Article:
He does claim to be presuppositional is his approach. And certianly presuppositionalism has a great influence. But other presuppositionalists seem to disagree. I'm not exactly sure why yet. But I do think that he appeals to Lewis not just out of personal preference, but because Lewis is much more accessible and well-known to common people than Van Til or any other Presuppositionalists.

:2cents:
 

Peairtach

Puritan Board Doctor
Is the writer implying that the neo-Calvinist Gospel is more "worldly" than the Calvinist?

There are more paradigms for the Christian life in the Bible than the wilderness journey one, which is also at the same time very true. Ultimately we are passing through. We should not get entangled in the world that lies in the Wicked One or worship the Creation, while yet being involved in the Great Commission and Creation Mandate.

There is also e.g. the paradigm of possessing the Land (or inheriting the Earth). For this to take place there must also be a strong emphasis on evangelism, apologetics, preaching, and being salt and light, as well as the Creation Mandate.

None of these things when emphasised properly, is contrary to true Christianity i.e. Calvinism, nor should lead to an imbalanced or "worldly" - in a bad sense - Christianity. :2cents:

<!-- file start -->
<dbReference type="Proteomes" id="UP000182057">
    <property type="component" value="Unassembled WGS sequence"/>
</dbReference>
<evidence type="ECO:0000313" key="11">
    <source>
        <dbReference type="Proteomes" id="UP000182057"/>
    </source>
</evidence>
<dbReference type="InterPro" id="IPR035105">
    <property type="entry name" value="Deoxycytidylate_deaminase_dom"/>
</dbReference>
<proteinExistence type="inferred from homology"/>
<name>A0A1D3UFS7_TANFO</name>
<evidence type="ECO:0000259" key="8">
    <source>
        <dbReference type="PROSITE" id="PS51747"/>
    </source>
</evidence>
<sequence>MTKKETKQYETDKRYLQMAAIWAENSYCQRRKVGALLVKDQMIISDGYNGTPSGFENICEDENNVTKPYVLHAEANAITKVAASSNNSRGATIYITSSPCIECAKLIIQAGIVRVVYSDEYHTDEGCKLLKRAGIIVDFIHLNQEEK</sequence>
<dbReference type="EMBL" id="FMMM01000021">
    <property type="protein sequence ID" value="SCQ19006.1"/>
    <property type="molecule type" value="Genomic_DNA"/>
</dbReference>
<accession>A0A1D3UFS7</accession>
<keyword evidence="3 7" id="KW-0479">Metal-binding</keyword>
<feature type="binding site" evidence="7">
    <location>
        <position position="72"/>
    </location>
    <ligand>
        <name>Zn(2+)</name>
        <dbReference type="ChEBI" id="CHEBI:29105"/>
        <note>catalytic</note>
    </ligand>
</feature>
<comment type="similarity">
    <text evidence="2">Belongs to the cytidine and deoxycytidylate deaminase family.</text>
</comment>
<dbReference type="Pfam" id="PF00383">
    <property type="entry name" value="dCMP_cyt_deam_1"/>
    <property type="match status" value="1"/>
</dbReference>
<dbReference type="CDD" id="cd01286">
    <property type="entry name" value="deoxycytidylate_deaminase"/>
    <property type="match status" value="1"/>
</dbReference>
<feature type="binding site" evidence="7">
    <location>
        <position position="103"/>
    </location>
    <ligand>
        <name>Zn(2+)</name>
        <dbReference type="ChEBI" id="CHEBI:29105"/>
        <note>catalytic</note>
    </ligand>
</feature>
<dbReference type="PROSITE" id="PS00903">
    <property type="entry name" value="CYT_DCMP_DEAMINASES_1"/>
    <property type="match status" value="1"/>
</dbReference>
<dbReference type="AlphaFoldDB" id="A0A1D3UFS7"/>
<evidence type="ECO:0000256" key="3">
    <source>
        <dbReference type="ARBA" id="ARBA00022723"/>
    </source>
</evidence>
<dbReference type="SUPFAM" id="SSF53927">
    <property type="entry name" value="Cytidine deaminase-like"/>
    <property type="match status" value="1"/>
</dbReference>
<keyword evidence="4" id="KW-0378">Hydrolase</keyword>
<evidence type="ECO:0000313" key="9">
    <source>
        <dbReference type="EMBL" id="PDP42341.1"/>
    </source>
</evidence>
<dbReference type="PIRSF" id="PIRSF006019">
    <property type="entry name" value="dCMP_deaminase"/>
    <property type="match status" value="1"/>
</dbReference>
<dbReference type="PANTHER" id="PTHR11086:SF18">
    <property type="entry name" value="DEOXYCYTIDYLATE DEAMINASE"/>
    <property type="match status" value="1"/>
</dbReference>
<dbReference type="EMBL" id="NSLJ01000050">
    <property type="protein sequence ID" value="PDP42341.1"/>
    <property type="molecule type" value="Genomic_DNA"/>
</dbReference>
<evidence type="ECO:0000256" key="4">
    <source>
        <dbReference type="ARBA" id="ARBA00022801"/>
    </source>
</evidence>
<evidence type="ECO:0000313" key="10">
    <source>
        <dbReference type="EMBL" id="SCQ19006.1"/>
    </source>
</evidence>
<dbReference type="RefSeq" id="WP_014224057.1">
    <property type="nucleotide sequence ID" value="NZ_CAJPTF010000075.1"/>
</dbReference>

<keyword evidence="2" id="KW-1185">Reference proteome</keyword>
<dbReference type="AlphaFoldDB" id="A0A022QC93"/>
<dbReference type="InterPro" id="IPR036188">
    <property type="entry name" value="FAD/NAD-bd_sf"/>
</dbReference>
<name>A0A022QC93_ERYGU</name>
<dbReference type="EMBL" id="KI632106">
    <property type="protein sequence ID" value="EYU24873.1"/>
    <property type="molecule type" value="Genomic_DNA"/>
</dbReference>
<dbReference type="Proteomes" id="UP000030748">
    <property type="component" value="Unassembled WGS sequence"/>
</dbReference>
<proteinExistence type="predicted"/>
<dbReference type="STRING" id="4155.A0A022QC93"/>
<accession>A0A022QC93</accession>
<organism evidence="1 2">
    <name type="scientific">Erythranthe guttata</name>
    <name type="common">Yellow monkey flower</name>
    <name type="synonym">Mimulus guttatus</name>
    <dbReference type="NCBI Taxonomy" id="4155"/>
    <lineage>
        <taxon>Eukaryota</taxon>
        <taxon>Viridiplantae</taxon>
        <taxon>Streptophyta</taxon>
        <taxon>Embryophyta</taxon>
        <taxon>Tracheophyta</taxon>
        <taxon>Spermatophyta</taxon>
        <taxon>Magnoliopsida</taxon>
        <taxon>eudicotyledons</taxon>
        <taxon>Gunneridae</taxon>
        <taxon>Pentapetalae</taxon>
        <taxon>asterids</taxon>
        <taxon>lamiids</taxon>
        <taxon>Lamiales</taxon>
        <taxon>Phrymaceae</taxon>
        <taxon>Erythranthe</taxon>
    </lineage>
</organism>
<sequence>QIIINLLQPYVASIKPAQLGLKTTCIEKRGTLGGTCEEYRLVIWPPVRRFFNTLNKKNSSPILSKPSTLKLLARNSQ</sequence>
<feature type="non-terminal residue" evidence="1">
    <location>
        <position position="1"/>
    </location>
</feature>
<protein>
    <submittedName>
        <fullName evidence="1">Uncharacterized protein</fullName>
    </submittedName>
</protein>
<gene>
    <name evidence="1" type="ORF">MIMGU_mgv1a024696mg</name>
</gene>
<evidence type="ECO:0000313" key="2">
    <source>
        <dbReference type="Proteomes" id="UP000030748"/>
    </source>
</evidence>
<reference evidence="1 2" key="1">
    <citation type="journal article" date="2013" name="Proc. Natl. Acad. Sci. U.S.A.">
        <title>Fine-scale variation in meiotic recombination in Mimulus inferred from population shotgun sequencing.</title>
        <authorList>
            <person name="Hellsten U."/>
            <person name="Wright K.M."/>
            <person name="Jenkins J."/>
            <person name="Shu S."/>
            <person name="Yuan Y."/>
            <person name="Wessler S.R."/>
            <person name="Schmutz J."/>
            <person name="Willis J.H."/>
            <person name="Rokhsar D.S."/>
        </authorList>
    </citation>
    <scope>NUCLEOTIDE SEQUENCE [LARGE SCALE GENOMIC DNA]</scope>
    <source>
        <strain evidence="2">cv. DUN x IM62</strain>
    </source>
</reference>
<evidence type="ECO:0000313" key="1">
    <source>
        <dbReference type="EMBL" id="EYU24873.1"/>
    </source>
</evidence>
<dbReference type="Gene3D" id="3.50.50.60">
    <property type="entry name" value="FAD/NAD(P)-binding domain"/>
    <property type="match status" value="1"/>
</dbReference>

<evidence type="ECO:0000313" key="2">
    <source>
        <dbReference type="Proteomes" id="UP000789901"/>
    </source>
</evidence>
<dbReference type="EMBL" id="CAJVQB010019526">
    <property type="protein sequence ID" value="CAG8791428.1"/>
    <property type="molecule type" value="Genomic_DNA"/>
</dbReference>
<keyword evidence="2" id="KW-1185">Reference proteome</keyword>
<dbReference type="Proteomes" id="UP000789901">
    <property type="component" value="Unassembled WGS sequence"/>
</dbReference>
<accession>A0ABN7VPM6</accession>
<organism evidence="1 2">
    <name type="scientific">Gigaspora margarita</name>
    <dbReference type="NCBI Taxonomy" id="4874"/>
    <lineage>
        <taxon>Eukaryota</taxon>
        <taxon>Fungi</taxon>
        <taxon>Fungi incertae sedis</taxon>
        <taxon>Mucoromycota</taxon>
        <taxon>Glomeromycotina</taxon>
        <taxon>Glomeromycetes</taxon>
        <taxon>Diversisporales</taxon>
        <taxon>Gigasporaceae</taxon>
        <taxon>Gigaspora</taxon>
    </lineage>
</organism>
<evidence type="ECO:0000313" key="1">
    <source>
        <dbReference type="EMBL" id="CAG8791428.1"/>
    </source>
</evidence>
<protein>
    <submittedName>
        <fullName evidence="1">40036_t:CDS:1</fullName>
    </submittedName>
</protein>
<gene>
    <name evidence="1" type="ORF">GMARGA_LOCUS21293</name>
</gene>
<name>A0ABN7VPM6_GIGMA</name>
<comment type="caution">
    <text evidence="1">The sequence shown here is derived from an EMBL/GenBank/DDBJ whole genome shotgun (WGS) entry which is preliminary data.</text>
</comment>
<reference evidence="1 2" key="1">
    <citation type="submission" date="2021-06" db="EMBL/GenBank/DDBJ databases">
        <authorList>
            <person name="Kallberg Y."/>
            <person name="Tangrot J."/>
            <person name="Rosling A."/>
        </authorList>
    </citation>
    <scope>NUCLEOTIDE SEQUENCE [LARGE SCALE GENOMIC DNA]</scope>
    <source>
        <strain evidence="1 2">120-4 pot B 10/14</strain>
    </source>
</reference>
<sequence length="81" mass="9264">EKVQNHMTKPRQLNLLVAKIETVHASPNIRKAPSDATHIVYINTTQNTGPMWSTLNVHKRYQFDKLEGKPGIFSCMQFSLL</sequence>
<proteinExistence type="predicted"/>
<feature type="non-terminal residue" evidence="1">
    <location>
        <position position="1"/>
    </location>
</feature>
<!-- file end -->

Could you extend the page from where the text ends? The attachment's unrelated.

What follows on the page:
Christusregnat

Puritan Board Professor
There are more paradigms for the Christian life in the Bible than the wilderness journey one, which is also at the same time very true.

Richard,

This is an excellent point! When the Scriptures speak of strangers and pilgrims, it refers to them being such in a land which they were destined to inherit. The patriarchs were "strangers and pilgrims" in the very land that God had promised that they would inherit. We are in the same position; we will inherit the earth, and the whole earth will be full of the glory of the Lord. BUT, we are strangers and pilgrims in it.

Cheers,
 

MW

Puritanboard Amanuensis
Dutch neo-Calvinism is a distinct school with different emphases to historic Calvinism. I can't dig up bibliographic references at the moment, but search for articles by William Young in WTJ and Cornelis Pronk in the Banner of Truth magazine.

The creation, fall, redemption, consummation scheme is not the same as the traditional fourfold state of man. The traditional scheme acknowledges a nature-grace distinction, whereas neo-Calvinism denies it. As shown by William Young, neo-Calvinism makes covenant a metaphysical concept. The creation covenant transcends all reality. OTOH, traditional Calvinism teaches a post-creation covenant of works with Adam and a post-fall covenant of grace. Further, neo-Calvinism is necessarily strong on presumptive regeneration whereas historic Calvinism is distinctively experiential. Young brings out many other points of contrast which need to be considered when evaluating the "reformed" world today.